Would you mind sharing how you found a therapist? I did a search with our insurance for a child therapist who dealt with learning disabilities, anxiety, and ADHD, hoping that some of the therapies used would cross over to SM, but there was no SM search option. We did go see one therapist, but she was a bit odd and kept asking questions that were autism related (trying to fit DD into that category). She wanted us to get DD tested before she starts seeing her, but the lady who does the testing doesn’t take our insurance. I can’t get the office to call me back to tell me exactly what kind of testing she needs so that I can search for someone else to test her.

    I wish I could remember the name of the advocacy group in Austin for children with special needs. I realize your DD hasn’t been categorized as SN, but a phone call from this group could help. I’ll make some phone calls and see what I can find. They were my next step when DD1’s school refused to evaluate her for special ed (despite her having no hands or feet.......because Texas). The school nurse stepped in before I had to go that far.

  3. #23
    zukeypur is offline Emerald level (3000+ posts)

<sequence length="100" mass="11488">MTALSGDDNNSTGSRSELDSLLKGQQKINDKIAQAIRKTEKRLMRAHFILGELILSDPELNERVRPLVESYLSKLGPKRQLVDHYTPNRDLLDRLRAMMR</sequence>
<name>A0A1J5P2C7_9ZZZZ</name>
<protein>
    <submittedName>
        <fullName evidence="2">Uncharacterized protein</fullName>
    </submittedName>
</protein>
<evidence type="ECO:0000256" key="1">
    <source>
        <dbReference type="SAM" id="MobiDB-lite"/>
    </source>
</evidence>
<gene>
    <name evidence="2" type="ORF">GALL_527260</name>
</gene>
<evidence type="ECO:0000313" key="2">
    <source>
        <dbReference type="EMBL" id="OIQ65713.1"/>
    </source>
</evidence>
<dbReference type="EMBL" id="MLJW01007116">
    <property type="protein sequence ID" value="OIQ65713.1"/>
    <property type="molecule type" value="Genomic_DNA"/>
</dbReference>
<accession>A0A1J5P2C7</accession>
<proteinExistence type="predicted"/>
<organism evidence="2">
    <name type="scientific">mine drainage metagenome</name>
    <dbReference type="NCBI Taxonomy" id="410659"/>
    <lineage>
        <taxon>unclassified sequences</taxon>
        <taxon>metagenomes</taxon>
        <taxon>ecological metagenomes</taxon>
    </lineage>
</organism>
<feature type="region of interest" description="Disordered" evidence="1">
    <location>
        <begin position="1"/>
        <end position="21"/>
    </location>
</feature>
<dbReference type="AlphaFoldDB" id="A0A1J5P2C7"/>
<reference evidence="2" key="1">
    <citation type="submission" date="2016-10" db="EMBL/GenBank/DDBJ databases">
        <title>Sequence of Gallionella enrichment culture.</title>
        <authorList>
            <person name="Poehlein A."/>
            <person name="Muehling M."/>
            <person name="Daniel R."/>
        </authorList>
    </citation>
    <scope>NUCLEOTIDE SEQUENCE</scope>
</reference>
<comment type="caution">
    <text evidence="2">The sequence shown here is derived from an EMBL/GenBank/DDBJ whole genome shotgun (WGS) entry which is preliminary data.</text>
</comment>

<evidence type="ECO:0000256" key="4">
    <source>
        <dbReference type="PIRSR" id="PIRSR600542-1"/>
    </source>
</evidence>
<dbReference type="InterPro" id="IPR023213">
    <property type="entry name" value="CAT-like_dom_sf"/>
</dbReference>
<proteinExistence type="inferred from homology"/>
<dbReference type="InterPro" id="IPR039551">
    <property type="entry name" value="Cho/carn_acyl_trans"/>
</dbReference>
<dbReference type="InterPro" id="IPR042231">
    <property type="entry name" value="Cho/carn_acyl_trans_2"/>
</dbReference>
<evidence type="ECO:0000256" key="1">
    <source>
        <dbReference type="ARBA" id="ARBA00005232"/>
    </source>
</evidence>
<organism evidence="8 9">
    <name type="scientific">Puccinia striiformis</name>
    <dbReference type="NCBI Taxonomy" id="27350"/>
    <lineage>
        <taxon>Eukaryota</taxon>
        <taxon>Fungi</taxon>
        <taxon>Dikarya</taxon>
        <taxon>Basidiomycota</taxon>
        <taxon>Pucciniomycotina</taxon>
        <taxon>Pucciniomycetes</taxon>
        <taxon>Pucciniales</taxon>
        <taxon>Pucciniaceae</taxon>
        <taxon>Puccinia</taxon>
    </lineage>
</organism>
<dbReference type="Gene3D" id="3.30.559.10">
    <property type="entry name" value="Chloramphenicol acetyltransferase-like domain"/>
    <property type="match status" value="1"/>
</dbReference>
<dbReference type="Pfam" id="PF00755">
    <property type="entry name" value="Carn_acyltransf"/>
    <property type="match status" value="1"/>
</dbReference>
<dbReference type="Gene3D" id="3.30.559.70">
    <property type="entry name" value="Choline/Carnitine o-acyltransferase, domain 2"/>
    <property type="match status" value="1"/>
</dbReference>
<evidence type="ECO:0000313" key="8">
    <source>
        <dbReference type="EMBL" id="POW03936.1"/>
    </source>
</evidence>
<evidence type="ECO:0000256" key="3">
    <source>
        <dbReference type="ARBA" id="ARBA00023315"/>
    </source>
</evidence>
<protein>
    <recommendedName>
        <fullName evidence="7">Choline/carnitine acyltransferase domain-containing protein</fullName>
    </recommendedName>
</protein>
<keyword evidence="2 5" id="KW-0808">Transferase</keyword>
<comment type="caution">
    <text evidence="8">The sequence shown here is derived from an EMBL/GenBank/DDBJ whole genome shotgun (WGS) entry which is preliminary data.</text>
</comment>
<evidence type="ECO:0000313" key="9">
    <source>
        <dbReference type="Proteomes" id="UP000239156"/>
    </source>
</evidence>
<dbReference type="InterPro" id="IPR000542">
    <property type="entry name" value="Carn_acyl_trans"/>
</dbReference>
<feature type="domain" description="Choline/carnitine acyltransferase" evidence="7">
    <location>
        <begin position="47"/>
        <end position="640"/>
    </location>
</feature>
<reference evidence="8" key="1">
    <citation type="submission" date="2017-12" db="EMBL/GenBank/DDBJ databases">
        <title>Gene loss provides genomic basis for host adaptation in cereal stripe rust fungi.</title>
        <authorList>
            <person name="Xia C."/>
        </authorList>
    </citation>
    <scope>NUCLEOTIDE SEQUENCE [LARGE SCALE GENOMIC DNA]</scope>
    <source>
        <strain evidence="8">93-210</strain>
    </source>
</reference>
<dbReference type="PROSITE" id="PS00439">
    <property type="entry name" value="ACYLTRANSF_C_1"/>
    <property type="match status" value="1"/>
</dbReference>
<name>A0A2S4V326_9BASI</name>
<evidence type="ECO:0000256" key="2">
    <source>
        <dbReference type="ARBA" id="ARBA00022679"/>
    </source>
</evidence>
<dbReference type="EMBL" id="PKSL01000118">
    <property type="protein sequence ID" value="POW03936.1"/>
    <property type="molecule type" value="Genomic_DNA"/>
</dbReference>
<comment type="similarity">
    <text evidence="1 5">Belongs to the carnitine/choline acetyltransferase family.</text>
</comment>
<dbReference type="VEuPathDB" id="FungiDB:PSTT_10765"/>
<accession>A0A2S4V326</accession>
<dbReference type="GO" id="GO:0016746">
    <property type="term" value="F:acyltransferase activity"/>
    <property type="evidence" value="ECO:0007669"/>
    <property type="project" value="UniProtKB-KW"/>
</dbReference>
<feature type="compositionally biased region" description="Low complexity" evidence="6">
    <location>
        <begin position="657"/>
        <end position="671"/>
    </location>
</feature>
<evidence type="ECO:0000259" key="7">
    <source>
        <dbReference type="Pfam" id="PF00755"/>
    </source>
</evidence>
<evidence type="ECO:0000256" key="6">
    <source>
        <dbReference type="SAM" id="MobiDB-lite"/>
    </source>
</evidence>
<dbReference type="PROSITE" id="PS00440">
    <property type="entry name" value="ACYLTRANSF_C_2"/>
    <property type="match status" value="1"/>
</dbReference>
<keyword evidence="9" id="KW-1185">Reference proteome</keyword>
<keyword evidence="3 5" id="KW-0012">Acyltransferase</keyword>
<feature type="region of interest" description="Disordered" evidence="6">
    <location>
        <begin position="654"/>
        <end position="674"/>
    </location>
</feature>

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  4. #24
    PZMommy is offline Emerald level (3000+ posts)
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    I’m stuck on the fact that if the teacher is willing to give up their time, why is the school fighting it? By contract I am given a duty free recess (20 minutes), and a duty free lunch (40 minutes), plus need to be there at a least 10 minutes before and after the school day. The principal can’t require me to do something on my lunch break, but if I choose to do something on my lunch break that is on me. I would like to think that most teachers would be willing to give up a few recess times or lunch times to help a student. I would look into getting an advocate. I also would wait and talk to the teacher she will have next year and see if the teacher is willing to do this. If they are maybe they can speak up and say that they are willing to give up recess or lunch time, or stay after school, etc.

  5. #25
    niccig is online now Clean Sweep forum moderator
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    Quote Originally Posted by PZMommy View Post